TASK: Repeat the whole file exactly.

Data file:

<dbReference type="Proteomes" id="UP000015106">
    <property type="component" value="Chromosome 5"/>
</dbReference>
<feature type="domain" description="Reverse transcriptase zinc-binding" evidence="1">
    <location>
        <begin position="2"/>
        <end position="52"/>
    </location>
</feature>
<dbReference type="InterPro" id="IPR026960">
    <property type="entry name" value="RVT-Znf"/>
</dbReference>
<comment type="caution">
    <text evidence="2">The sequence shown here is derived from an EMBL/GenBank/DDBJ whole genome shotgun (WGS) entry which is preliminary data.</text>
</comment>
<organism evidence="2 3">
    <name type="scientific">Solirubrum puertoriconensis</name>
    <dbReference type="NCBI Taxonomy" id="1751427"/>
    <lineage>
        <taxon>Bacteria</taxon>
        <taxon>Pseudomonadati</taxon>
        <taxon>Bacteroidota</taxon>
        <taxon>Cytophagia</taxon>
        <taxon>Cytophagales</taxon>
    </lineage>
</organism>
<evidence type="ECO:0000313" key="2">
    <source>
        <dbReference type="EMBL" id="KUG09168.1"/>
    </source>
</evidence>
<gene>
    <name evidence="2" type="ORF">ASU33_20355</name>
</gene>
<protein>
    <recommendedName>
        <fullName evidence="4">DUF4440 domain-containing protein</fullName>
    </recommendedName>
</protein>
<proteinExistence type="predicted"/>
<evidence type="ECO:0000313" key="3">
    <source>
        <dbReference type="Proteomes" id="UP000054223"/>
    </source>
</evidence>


<dbReference type="Proteomes" id="UP000015106">
    <property type="component" value="Chromosome 5"/>
</dbReference>
<feature type="domain" description="Reverse transcriptase zinc-binding" evidence="1">
    <location>
        <begin position="2"/>
        <end position="52"/>
    </location>
</feature>
<dbReference type="InterPro" id="IPR026960">
    <property type="entry name" value="RVT-Znf"/>
</dbReference>
<comment type="caution">
    <text evidence="2">The sequence shown here is derived from an EMBL/GenBank/DDBJ whole genome shotgun (WGS) entry which is preliminary data.</text>
</comment>
<organism evidence="2 3">
    <name type="scientific">Solirubrum puertoriconensis</name>
    <dbReference type="NCBI Taxonomy" id="1751427"/>
    <lineage>
        <taxon>Bacteria</taxon>
        <taxon>Pseudomonadati</taxon>
        <taxon>Bacteroidota</taxon>
        <taxon>Cytophagia</taxon>
        <taxon>Cytophagales</taxon>
    </lineage>
</organism>
<evidence type="ECO:0000313" key="2">
    <source>
        <dbReference type="EMBL" id="KUG09168.1"/>
    </source>
</evidence>
<gene>
    <name evidence="2" type="ORF">ASU33_20355</name>
</gene>
<protein>
    <recommendedName>
        <fullName evidence="4">DUF4440 domain-containing protein</fullName>
    </recommendedName>
</protein>
<proteinExistence type="predicted"/>
<evidence type="ECO:0000313" key="3">
    <source>
        <dbReference type="Proteomes" id="UP000054223"/>
    </source>
</evidence>